The Biggest Myths in Economics

Heidi Moore asked a good question on Twitter yesterday about the most prominent myths in economics. I’ve compiled a substantial number of “myth busting” articles over the last 5 years so I thought it might be worth touching on a handful of the more destructive ones in some detail. A lot of this will be very familiar to regulars, but should provide a nice summary regardless.  So here we go:

1) The government “prints money”.  

The government really doesn’t “print money” in any meaningful sense.  Most of the money in our monetary system exists because banks created it through the loan creation process.  The only money the government really creates is due to the process of notes and coin creation.  These forms of money, however, exist to facilitate the use of bank accounts.  That is, they’re not issued directly to consumers, but rather are distributed through the banking system as bank customers need these forms of money.  If the government “prints” anything you could say they print Treasury Bonds, which are securities, not money.  The entire concept of the government “printing money” is generally a misportrayal  by the mainstream media.

See the following pieces for more detail:

2)  Banks “lend reserves”.  

This myth derives from the concept of the money multiplier, which we all learn in any basic econ course.  It implies that banks who have $100 in reserves will then “multiply” this money 10X or whatever.  This was a big cause of the many hyperinflation predictions back in 2009 after QE started and reserve balances at banks exploded due to the Fed’s balance sheet expansion.  But banks don’t make lending decisions based on the quantity of reserves they hold.  Banks lend to creditworthy customers who have demand for loans.  If there’s no demand for loans it really doesn’t matter whether the bank wants to make loans.  Not that it could “lend out” its reserve anyhow.  Reserves are held in the interbank system.  The only place reserves go is to other banks.  In other words, reserves don’t leave the banking system so the entire concept of the money multiplier and banks “lending reserves” is misleading.

See the following for more detail on the basics of banking:

http://brown-blog-5.blogspot.com/

Also see this Fed paper on this topic:

http://www.federalreserve.gov/pubs/feds/2010/201041/201041pap.pdf

The Bank of England also has a good paper on the mechanics of endogenous money here.

3)  The US government is running out of money and must pay back the national debt.

There seems to be this strange belief that a nation with a printing press whose debt is denominated in the currency it can print, can become insolvent.  There are many people who complain about the government “printing money” while also worrying about government solvency.  It’s a very strange contradiction.  Of course, the US government could theoretically print up as much money as it wanted.  As I described in myth number 1, that’s not technically how the system is presently designed (because banks create most of the money), but that doesn’t mean the government is at risk of “running out of money”.   As I’ve described before, the US government is a contingent currency issuer and could always create the money needed to fund its own operations.  Now, that doesn’t mean that this won’t contribute to high inflation or currency debasement, but solvency (not having access to money) is not the same thing as inflation (issuing too much money).

See the following piece for more detail:

4)  The national debt is a burden that will ruin our children’s futures.  

The national debt is often portrayed as something that must be “paid back”.  As if we are all born with a bill attached to our feet that we have to pay back to the government over the course of our lives.  Of course, that’s not true at all.  In fact, the national debt has been expanding since the dawn of the USA and has grown as the needs of US citizens have expanded over time.  There’s really no such thing as “paying back” the national debt unless you think the government should be entirely eliminated (which I think most of us would agree is a pretty unrealistic view of the world).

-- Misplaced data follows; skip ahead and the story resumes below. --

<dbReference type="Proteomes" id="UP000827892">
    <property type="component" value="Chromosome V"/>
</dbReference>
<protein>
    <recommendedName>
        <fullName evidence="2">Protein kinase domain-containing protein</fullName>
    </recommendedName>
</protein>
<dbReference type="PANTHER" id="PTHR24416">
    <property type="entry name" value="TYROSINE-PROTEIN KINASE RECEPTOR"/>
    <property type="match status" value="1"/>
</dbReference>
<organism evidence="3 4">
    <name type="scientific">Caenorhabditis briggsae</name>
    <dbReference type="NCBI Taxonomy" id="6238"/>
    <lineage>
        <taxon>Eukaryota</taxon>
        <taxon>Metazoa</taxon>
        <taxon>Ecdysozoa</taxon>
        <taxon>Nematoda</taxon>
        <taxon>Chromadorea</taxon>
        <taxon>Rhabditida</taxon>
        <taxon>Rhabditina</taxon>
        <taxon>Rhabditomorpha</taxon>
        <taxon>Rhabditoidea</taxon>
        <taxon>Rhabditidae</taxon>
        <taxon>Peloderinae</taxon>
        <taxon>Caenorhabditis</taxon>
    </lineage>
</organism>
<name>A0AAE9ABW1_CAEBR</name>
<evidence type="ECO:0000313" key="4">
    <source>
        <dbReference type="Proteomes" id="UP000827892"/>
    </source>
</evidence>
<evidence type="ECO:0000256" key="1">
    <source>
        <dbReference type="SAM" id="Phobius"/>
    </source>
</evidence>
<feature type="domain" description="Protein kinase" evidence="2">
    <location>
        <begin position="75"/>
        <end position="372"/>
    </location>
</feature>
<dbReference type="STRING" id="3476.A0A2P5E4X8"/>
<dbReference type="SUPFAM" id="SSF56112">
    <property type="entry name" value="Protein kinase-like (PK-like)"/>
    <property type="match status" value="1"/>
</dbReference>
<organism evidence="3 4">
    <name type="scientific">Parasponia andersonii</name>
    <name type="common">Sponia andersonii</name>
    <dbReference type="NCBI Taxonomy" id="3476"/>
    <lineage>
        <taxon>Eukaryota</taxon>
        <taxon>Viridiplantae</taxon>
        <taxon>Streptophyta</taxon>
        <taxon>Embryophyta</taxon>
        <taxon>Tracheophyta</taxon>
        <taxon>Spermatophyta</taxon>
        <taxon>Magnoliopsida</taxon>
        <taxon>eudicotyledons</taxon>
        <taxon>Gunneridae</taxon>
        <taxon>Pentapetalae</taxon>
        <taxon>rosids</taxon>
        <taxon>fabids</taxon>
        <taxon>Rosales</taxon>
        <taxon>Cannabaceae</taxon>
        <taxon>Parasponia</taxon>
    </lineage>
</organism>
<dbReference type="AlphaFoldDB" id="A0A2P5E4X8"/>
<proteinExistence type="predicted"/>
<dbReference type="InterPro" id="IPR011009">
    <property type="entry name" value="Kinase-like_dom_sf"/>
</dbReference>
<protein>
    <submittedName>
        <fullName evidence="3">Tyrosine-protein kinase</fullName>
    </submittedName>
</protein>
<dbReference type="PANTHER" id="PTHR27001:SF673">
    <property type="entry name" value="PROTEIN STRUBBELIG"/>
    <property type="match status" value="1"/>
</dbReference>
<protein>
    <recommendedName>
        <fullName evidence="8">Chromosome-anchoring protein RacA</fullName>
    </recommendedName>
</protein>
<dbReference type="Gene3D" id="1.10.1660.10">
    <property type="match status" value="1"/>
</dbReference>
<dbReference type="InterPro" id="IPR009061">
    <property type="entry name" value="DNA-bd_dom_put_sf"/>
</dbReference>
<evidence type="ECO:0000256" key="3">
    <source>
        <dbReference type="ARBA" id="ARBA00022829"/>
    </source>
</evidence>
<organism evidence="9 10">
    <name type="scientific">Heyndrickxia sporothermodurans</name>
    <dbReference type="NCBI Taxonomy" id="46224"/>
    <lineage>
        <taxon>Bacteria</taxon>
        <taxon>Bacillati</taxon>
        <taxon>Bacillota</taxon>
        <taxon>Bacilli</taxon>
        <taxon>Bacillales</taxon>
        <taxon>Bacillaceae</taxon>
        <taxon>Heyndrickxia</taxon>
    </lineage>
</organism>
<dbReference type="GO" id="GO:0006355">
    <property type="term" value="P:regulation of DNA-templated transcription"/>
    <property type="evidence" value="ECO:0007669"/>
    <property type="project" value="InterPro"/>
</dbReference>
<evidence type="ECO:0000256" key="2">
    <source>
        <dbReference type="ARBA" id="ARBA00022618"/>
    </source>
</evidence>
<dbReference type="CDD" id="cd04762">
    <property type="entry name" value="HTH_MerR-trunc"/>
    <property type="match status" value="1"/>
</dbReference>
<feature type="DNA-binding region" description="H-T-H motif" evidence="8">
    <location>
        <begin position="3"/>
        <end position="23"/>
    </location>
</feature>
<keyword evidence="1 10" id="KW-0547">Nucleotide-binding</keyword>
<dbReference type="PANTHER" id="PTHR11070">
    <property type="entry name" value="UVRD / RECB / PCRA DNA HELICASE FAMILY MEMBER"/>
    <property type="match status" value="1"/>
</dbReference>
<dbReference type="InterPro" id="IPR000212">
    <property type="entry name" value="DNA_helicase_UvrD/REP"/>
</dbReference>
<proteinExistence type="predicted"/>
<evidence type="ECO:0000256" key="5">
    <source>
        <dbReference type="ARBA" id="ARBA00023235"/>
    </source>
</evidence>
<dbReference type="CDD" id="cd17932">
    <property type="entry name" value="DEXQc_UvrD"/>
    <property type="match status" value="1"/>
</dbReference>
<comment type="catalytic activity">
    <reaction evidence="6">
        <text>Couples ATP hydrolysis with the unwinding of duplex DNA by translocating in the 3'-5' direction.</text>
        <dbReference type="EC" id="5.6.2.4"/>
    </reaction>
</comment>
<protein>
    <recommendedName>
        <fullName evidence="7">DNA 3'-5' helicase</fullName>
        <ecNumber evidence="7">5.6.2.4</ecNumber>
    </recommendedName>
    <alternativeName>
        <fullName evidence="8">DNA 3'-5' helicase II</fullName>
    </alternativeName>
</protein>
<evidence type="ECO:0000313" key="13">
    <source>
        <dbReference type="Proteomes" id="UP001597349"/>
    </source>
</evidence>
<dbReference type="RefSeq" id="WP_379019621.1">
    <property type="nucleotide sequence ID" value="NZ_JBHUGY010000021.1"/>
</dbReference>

This doesn’t mean the national debt is all good.  The US government could very well spend money inefficiently or misallocate resources in a way that could lead to high inflation and result in lower living standards.  But the government doesn’t necessarily reduce our children’s living standards by issuing debt.  In fact, the national debt is also a big chunk of the private sector’s savings so these assets are, in a big way, a private sector benefit.  The government’s spending policies could reduce future living standards, but we have to be careful about how broadly we paint with this brush.  All government spending isn’t necessarily bad just like all private sector spending isn’t necessarily good.  And at a macro level debt doesn’t get “paid back”.  In a credit based monetary system debt is likely to expand and contract, but generally expand as the economy expands and balance sheets grow.

See the following pieces for more:

5)  QE is inflationary “money printing” and/or “debt monetization”.  

Quantitative Easing (QE) is a form of monetary policy that involves the Fed expanding its balance sheet in order to alter the composition of the private sector’s balance sheet.  This means the Fed is creating new money and buying private sector assets like MBS or T-bonds.  When the Fed buys these assets it is technically “printing” new money, but it is also effectively “unprinting” the T-bond or MBS from the private sector.  When people call QE “money printing” they imply that there is magically more money in the private sector which will chase more goods which will lead to higher inflation.  But since QE doesn’t change the private sector’s net worth (because it’s a simple swap) the operation is actually a lot more like changing a savings account into a checking account.  This isn’t “money printing” in the sense that some imply.

See the following pieces for more detail:

6)  Hyperinflation is caused by “money printing”.  

Hyperinflation has been a big concern in recent years following QE and the sizable budget deficits in the USA.  Many have tended to compare the USA to countries like Weimar or Zimbabwe to express their concerns.  But if one actually studies historical hyperinflations you find that the causes of hyperinflations tend to be very specific events.  Generally:

  • Collapse in production.
  • Rampant government corruption.
  • Loss of a war.
  • Regime change or regime collapse.
  • Ceding of monetary sovereignty generally via a pegged currency or foreign denominated debt.

The hyperinflation in the USA never came because none of these things actually happened.  Comparing the USA to Zimbabwe or Weimar was always an apples to oranges comparison.